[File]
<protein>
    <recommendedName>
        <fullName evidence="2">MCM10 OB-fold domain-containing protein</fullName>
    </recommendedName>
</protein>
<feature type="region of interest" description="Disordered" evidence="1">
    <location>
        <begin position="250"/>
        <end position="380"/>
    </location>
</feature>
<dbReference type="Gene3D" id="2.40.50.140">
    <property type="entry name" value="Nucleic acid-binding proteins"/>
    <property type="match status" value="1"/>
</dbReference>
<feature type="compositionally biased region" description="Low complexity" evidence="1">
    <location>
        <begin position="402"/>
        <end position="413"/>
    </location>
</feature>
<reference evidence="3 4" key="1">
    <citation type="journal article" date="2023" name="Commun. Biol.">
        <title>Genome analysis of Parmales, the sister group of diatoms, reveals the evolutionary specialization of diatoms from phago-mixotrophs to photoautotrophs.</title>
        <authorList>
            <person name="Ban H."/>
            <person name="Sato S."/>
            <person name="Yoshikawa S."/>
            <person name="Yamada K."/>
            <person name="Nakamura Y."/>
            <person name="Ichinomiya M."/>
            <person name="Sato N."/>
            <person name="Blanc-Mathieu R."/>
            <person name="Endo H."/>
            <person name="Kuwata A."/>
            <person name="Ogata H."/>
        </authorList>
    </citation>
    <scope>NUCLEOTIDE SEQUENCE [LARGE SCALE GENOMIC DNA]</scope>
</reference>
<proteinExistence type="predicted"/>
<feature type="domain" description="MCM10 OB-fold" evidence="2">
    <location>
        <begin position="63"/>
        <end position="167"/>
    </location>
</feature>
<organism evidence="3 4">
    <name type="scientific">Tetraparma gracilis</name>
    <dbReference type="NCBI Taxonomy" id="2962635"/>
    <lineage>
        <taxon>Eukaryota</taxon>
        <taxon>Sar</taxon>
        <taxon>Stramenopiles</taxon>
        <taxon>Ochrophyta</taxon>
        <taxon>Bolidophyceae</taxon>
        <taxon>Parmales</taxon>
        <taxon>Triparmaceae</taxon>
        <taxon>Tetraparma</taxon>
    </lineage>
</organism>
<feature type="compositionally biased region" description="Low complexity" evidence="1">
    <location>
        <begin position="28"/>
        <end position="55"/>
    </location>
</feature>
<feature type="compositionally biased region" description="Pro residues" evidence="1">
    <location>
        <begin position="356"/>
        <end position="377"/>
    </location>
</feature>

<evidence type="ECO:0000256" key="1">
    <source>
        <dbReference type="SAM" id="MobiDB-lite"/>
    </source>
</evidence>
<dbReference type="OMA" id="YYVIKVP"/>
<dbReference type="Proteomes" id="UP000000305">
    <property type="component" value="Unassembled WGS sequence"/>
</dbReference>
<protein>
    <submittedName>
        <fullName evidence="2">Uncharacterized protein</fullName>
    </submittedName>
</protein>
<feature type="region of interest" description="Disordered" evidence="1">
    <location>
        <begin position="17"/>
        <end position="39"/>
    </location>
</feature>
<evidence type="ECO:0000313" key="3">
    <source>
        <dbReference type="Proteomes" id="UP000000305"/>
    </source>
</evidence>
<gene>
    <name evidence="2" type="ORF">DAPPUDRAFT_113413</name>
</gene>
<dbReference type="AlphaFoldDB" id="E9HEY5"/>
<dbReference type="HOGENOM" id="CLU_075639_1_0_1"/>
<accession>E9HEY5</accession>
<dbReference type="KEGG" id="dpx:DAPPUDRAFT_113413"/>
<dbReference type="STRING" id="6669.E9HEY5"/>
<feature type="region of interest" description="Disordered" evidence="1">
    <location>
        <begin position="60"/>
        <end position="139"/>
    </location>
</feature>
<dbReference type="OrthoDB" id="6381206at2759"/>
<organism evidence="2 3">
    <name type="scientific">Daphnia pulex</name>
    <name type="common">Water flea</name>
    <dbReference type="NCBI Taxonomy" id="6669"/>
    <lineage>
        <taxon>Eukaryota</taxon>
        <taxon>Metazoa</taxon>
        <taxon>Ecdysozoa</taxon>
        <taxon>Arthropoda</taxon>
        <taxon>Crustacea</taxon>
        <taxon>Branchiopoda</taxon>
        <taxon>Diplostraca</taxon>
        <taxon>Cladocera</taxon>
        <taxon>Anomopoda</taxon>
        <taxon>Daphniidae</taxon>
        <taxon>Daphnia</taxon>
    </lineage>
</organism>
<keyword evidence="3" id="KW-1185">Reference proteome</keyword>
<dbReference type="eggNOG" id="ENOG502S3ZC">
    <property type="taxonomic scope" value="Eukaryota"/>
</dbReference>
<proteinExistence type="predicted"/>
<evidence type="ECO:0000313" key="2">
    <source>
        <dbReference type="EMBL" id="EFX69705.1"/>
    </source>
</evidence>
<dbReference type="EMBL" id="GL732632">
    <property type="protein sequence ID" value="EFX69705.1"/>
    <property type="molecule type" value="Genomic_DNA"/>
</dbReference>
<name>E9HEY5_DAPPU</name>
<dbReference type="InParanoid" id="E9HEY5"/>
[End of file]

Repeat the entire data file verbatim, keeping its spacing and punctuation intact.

<protein>
    <recommendedName>
        <fullName evidence="2">MCM10 OB-fold domain-containing protein</fullName>
    </recommendedName>
</protein>
<feature type="region of interest" description="Disordered" evidence="1">
    <location>
        <begin position="250"/>
        <end position="380"/>
    </location>
</feature>
<dbReference type="Gene3D" id="2.40.50.140">
    <property type="entry name" value="Nucleic acid-binding proteins"/>
    <property type="match status" value="1"/>
</dbReference>
<feature type="compositionally biased region" description="Low complexity" evidence="1">
    <location>
        <begin position="402"/>
        <end position="413"/>
    </location>
</feature>
<reference evidence="3 4" key="1">
    <citation type="journal article" date="2023" name="Commun. Biol.">
        <title>Genome analysis of Parmales, the sister group of diatoms, reveals the evolutionary specialization of diatoms from phago-mixotrophs to photoautotrophs.</title>
        <authorList>
            <person name="Ban H."/>
            <person name="Sato S."/>
            <person name="Yoshikawa S."/>
            <person name="Yamada K."/>
            <person name="Nakamura Y."/>
            <person name="Ichinomiya M."/>
            <person name="Sato N."/>
            <person name="Blanc-Mathieu R."/>
            <person name="Endo H."/>
            <person name="Kuwata A."/>
            <person name="Ogata H."/>
        </authorList>
    </citation>
    <scope>NUCLEOTIDE SEQUENCE [LARGE SCALE GENOMIC DNA]</scope>
</reference>
<proteinExistence type="predicted"/>
<feature type="domain" description="MCM10 OB-fold" evidence="2">
    <location>
        <begin position="63"/>
        <end position="167"/>
    </location>
</feature>
<organism evidence="3 4">
    <name type="scientific">Tetraparma gracilis</name>
    <dbReference type="NCBI Taxonomy" id="2962635"/>
    <lineage>
        <taxon>Eukaryota</taxon>
        <taxon>Sar</taxon>
        <taxon>Stramenopiles</taxon>
        <taxon>Ochrophyta</taxon>
        <taxon>Bolidophyceae</taxon>
        <taxon>Parmales</taxon>
        <taxon>Triparmaceae</taxon>
        <taxon>Tetraparma</taxon>
    </lineage>
</organism>
<feature type="compositionally biased region" description="Low complexity" evidence="1">
    <location>
        <begin position="28"/>
        <end position="55"/>
    </location>
</feature>
<feature type="compositionally biased region" description="Pro residues" evidence="1">
    <location>
        <begin position="356"/>
        <end position="377"/>
    </location>
</feature>

<evidence type="ECO:0000256" key="1">
    <source>
        <dbReference type="SAM" id="MobiDB-lite"/>
    </source>
</evidence>
<dbReference type="OMA" id="YYVIKVP"/>
<dbReference type="Proteomes" id="UP000000305">
    <property type="component" value="Unassembled WGS sequence"/>
</dbReference>
<protein>
    <submittedName>
        <fullName evidence="2">Uncharacterized protein</fullName>
    </submittedName>
</protein>
<feature type="region of interest" description="Disordered" evidence="1">
    <location>
        <begin position="17"/>
        <end position="39"/>
    </location>
</feature>
<evidence type="ECO:0000313" key="3">
    <source>
        <dbReference type="Proteomes" id="UP000000305"/>
    </source>
</evidence>
<gene>
    <name evidence="2" type="ORF">DAPPUDRAFT_113413</name>
</gene>
<dbReference type="AlphaFoldDB" id="E9HEY5"/>
<dbReference type="HOGENOM" id="CLU_075639_1_0_1"/>
<accession>E9HEY5</accession>
<dbReference type="KEGG" id="dpx:DAPPUDRAFT_113413"/>
<dbReference type="STRING" id="6669.E9HEY5"/>
<feature type="region of interest" description="Disordered" evidence="1">
    <location>
        <begin position="60"/>
        <end position="139"/>
    </location>
</feature>
<dbReference type="OrthoDB" id="6381206at2759"/>
<organism evidence="2 3">
    <name type="scientific">Daphnia pulex</name>
    <name type="common">Water flea</name>
    <dbReference type="NCBI Taxonomy" id="6669"/>
    <lineage>
        <taxon>Eukaryota</taxon>
        <taxon>Metazoa</taxon>
        <taxon>Ecdysozoa</taxon>
        <taxon>Arthropoda</taxon>
        <taxon>Crustacea</taxon>
        <taxon>Branchiopoda</taxon>
        <taxon>Diplostraca</taxon>
        <taxon>Cladocera</taxon>
        <taxon>Anomopoda</taxon>
        <taxon>Daphniidae</taxon>
        <taxon>Daphnia</taxon>
    </lineage>
</organism>
<keyword evidence="3" id="KW-1185">Reference proteome</keyword>
<dbReference type="eggNOG" id="ENOG502S3ZC">
    <property type="taxonomic scope" value="Eukaryota"/>
</dbReference>
<proteinExistence type="predicted"/>
<evidence type="ECO:0000313" key="2">
    <source>
        <dbReference type="EMBL" id="EFX69705.1"/>
    </source>
</evidence>
<dbReference type="EMBL" id="GL732632">
    <property type="protein sequence ID" value="EFX69705.1"/>
    <property type="molecule type" value="Genomic_DNA"/>
</dbReference>
<name>E9HEY5_DAPPU</name>
<dbReference type="InParanoid" id="E9HEY5"/>